James Madison Papers

Joseph C. Cabell to James Madison, 16 March 1829

Wmsburg. 16 march. 1829.

Dear Sir,

I went out of the house yesterday for the first time, since my arrival at this time: but my health is still in a feeble state, and it will probably be some weeks before I shall be able to resume my usual private pursuits. I do not take the Enquirer, and therefore am often ignorant of what is said in that paper. I filed away the numbers of Mr. Giles’s commentaries upon your letters, as far as they had appeared before I left Richmond—intending to examine them when I should have more leisure and health. Yesterday by accident I fell in with his 9th. & last number. I need not express to you the indignation with which I was filled on the perusal of his calumnies. I am decidedly of opinion that neither yourself nor your friends should shew any unusual sensibility at his misrepresentations. They carry their antidote along with them. He knows that the pamphlet containing your letters is about to be extensively circulated, and he seeks to destroy its effect: but this he cannot do. I am doubtful whether I would do best to be silent—or to come out with a brief statement of facts as to the manner & circumstances under which you were induced by me to write the letters. His missiles cannot reach you—and it might look like seeking public forgiveness for using the freedom of speech. Besides, the short statements in the National Intelligencer prefixed to the first publication, contained the whole of the essential facts: and any further statement would only be a development of the first. On the other hand, the fact of your refusal to suffer the publication till after the termination of the Presidential election, might have weight with a portion of the community. This consideration, however, is weakened by the circumstance that the time selected for the publication must have struck every candid mind as the most appropriate & least exceptionable that could have been adopted. If any such statement as the one above alluded to should be preferable to silence, I would cheerfully make it. I think a short delay would not be disadvantageous. In the interim—I write to ask a favor of you—it is—that you will have the kindness to furnish me with copies of my letter[s] to you in the spring of 1827 stating what had occurred in the Senate on the subject of Mr. Giles’s resolutions: & requesting the favor of you to give me information on the question of the Constitutional power of Congress to protect domestic manufactures: as also copies of the letters which I wrote you from Warminster last fall, requesting you to write to me, and afterwards requesting permission to publish: I would not put you to this trouble: but as I kept no copies, and may have occasion to make some statement, I would be thankful for them. I truly regret that I should in any way have been instrumental in disturbing the calm of your retirement. But was there any just ground to expect the illiberal course which has been taken? And after all, will any candid man say that much good will not result to the cause of truth and the Constitution? The letters assume more importance since the disclosure of Genl. Jackson’s opinions. He is claimed by the Southern party. His friends to the North will doubtless claim him also. And what but the truth will save the nation from the consequences of the struggle that is to ensue? I confess I was surprized when I read the message. Two of the Professors of Wm. & mary, with whom I was lately conversing (Mr. Dun & Mr. Page) both antitariffites & friends of the election of Genl. Jackson, construe the message differently; the latter contending that the message approved none but revenue duties, the former that it would sanction also other duties. I am, dear Sir, most resy. & truly yours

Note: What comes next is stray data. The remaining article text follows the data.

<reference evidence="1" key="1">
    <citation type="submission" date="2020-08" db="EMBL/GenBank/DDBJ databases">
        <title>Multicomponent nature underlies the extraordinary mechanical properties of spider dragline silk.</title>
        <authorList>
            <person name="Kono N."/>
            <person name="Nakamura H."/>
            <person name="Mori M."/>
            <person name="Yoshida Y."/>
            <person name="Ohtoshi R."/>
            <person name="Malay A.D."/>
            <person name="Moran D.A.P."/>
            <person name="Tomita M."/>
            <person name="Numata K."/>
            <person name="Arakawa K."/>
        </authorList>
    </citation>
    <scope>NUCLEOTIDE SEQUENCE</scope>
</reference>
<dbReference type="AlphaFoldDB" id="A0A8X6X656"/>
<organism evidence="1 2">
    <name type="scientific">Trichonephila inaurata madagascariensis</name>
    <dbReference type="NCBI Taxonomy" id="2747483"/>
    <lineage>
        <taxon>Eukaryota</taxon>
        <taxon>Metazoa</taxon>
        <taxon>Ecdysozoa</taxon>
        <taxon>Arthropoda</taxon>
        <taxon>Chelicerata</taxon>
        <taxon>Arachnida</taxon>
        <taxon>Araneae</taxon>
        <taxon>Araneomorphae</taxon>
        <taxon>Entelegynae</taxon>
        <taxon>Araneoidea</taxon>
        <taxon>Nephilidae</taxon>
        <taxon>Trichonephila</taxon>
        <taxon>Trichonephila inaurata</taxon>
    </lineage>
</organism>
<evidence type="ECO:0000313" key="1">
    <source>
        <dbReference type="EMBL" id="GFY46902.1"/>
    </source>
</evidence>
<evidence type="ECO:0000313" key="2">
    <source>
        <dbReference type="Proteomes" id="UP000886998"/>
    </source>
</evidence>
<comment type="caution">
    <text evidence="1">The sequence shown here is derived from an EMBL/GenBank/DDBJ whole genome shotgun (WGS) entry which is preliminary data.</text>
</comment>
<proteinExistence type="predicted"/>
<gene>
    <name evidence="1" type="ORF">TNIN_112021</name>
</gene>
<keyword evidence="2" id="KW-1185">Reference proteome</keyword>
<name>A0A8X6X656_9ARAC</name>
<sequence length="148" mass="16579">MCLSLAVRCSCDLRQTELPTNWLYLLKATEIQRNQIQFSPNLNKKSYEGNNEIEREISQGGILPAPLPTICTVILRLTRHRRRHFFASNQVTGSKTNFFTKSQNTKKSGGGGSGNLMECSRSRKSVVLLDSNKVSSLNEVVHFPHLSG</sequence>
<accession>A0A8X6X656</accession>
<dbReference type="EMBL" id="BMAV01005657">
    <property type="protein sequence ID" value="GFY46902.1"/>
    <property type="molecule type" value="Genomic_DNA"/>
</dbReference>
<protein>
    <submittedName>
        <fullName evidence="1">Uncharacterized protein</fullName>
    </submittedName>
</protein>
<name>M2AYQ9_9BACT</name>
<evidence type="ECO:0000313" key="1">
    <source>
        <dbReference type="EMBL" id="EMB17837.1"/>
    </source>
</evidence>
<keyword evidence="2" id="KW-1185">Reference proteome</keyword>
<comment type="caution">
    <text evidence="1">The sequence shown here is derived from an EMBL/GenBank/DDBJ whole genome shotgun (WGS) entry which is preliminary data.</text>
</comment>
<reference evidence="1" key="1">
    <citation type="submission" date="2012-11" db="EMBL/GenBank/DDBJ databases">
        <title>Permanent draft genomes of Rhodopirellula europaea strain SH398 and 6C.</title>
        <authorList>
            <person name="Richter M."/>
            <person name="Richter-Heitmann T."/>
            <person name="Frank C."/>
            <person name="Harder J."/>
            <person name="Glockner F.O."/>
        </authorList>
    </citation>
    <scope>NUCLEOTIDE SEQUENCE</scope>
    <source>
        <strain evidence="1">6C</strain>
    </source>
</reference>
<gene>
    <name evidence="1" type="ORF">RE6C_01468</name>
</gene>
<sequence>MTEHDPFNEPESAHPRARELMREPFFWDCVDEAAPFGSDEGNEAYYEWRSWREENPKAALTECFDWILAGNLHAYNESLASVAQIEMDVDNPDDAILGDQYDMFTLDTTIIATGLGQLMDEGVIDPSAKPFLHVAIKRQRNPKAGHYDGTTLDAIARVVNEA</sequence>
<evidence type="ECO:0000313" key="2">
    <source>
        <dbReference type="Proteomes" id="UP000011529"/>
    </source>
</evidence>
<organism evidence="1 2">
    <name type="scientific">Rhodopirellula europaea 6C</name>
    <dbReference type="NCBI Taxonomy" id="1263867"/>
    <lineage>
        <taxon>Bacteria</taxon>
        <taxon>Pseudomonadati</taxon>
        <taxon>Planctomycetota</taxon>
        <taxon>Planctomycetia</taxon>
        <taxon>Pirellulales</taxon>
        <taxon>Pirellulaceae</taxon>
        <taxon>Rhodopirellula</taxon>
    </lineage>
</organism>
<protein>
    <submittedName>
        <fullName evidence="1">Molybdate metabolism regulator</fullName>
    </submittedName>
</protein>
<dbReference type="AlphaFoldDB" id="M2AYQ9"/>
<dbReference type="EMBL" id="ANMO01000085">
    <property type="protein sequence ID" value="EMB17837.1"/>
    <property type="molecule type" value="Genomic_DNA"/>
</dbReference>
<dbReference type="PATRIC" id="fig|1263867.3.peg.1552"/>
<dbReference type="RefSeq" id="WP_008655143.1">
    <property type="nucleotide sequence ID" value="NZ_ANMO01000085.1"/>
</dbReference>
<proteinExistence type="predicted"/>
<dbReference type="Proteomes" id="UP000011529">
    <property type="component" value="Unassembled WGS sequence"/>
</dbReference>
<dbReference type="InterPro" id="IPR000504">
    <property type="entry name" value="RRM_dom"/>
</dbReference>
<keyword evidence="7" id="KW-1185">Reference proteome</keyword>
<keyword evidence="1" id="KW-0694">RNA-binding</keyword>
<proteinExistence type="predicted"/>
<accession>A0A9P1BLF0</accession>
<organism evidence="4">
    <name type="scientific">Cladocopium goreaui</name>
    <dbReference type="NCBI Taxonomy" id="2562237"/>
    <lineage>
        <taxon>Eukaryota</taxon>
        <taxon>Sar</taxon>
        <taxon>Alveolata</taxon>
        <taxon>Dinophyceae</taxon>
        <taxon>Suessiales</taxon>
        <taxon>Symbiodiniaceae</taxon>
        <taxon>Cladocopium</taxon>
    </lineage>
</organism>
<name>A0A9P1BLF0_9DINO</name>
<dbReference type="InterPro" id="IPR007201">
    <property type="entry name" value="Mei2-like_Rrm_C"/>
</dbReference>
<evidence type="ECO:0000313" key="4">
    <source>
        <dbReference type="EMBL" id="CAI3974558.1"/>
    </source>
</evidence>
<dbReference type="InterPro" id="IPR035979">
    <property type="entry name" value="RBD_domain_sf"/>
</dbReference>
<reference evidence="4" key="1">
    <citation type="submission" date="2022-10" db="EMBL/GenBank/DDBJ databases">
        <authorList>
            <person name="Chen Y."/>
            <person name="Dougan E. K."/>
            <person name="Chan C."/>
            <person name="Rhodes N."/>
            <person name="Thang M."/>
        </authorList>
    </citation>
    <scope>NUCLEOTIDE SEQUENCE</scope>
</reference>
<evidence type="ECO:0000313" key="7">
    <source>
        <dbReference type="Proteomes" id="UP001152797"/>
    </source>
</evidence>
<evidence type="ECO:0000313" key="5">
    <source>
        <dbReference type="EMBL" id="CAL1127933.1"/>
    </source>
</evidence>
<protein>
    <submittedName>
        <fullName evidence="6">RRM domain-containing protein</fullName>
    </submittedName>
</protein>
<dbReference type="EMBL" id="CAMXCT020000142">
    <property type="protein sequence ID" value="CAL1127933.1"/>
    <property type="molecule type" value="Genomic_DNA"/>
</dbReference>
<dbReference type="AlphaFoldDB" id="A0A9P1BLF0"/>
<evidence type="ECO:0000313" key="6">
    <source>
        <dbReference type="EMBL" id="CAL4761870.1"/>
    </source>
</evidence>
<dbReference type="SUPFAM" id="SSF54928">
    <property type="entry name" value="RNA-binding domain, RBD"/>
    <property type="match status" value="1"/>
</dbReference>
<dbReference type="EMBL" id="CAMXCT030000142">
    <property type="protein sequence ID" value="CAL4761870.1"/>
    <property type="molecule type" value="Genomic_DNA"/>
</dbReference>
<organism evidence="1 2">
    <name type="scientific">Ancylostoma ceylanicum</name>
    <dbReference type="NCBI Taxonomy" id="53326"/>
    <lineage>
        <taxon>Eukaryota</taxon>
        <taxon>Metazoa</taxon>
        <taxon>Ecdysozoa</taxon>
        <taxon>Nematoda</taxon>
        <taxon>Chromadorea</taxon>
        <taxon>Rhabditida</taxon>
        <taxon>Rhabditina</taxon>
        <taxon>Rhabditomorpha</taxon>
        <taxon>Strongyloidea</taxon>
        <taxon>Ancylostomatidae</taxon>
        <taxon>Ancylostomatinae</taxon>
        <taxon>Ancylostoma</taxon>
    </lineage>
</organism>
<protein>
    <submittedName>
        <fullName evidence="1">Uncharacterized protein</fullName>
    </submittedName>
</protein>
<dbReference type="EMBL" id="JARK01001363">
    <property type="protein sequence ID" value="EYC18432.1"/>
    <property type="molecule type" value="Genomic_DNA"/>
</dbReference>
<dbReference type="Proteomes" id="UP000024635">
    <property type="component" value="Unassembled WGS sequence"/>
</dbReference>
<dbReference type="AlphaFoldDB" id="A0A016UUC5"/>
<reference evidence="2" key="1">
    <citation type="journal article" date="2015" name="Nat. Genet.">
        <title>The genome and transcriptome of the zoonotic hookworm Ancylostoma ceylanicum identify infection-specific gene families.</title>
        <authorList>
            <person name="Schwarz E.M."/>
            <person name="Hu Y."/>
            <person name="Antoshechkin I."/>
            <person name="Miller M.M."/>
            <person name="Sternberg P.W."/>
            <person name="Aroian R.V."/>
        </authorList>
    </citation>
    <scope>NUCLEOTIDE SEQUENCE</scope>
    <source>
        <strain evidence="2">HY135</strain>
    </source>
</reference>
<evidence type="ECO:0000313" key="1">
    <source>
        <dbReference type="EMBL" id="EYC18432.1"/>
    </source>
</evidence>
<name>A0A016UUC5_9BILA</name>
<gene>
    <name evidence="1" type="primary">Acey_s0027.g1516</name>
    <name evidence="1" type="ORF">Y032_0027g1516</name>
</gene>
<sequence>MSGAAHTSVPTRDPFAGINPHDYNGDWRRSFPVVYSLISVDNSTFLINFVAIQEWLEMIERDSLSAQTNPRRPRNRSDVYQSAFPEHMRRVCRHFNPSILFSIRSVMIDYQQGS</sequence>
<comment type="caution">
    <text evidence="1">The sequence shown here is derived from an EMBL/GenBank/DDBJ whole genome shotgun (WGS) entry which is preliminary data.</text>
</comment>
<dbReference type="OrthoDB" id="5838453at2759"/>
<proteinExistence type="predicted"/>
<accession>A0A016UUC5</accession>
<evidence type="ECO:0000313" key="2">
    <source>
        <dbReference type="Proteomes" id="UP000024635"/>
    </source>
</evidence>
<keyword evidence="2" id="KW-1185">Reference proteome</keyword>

Jos: C: Cabell

RC (DLC). Docketed by JM.

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